If your life is similar to mine, you don’t relate seasons to the weather outside. You relate them to whatever sports your children play.
It’s not fall… It’s soccer season. Winter? No… It’s basketball season.
My son was three when he joined his first soccer team at the YMCA. Man, that was cute! Luckily, my dad agreed to coach. As you can imagine, it’s not easy corralling a group of three year olds on an open field.
He spent hours downloading age-appropriate games and “drills” the team could do at practices. There was even one game he ran around the field holding a baby doll because one of the girls wouldn’t play without her. (I took a picture so there would be proof.) My dad was a great coach!
Fast-forward 9 years… Between basketball and year-round soccer, my son has had over ten coaches. And I am grateful for all of them.
Each one formed a special relationship with him, motivating him to work hard. They taught him new skills tailor made for his style of play. He’s been one lucky kid… except for this one season…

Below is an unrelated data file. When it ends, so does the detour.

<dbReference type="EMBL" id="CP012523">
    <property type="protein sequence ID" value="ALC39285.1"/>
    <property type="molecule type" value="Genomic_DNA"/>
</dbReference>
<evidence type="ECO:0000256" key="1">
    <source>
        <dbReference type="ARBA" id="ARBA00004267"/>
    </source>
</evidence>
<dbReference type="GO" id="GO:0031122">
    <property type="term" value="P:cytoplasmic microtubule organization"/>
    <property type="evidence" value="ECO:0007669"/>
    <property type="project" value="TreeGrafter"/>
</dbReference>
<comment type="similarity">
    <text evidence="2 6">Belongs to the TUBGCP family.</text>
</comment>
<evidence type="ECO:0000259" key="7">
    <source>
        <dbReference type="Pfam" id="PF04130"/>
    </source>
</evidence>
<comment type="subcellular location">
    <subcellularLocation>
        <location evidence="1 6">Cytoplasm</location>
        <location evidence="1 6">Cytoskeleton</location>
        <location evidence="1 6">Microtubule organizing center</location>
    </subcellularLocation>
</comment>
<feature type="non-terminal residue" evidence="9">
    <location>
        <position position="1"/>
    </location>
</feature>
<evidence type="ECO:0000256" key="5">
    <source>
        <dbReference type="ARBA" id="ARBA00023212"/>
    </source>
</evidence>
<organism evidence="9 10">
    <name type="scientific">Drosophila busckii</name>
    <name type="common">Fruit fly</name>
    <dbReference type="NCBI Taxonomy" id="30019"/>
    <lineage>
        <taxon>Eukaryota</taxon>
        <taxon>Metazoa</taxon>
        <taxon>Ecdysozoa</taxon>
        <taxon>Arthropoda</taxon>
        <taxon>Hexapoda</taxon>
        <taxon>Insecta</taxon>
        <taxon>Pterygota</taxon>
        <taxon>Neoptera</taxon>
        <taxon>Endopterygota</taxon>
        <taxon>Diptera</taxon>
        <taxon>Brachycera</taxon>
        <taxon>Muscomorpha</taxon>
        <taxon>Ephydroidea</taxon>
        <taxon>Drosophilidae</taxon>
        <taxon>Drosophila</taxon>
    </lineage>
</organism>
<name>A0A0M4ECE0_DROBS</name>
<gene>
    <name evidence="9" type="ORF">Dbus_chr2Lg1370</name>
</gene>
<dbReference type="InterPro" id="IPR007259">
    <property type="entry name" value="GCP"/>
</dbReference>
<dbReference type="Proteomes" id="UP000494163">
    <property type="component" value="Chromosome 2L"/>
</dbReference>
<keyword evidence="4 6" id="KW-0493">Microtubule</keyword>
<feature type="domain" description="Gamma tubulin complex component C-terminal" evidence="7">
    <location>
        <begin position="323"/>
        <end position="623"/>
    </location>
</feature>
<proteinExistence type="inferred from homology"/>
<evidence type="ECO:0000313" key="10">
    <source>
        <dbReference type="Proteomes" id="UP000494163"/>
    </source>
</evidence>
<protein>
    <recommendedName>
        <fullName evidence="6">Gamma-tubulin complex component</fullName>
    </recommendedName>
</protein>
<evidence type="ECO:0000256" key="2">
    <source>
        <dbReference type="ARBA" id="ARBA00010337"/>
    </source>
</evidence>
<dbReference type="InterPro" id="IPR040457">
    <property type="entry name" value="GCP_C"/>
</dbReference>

This particular season, his coach sucked… He was mediocre (I hate mediocrity). He showed up for practice, did some drills, yelled at the kids, looked at his watch, and hardly ever spoke to parents.
It took everything inside me to let it go. You know the feeling, the instinct, the knee-jerk reaction to fix it… to pull your child outa there and DEMAND someone better. Because my child deserves the best(and he does).
But as the season went on, I began to realize that having this coach wasn’t actually a bad thing. My son began to reminisce on coaches past. We would talk at length about which coach did what better.
It was kinda nice, actually. It even reminded me of how grateful I was for those incredible coaches who took time out of their busy schedules to enrich the life of my child.
Let’s face it. Most coaches love the game, the kids, the craft. It’s a calling for them, a passion. I mean, why else would someone volunteer their free time to deal with 15 plus kids?
But if your child ONLY has great coaches, how will he know how special they are? How will he be able to appreciate all the extra time and energy those coaches put into making a season great?
There’s more to life than ball-handling skills. No, my child didn’t make a whole lot of gains on the field that season, but he gained perspective… appreciation… wisdom even.
He may or may not grow up to become a professional ball player. But he will certainly grow up. And I want him to recognize when someone goes the extra mile for him… so that one day he will do the same for others.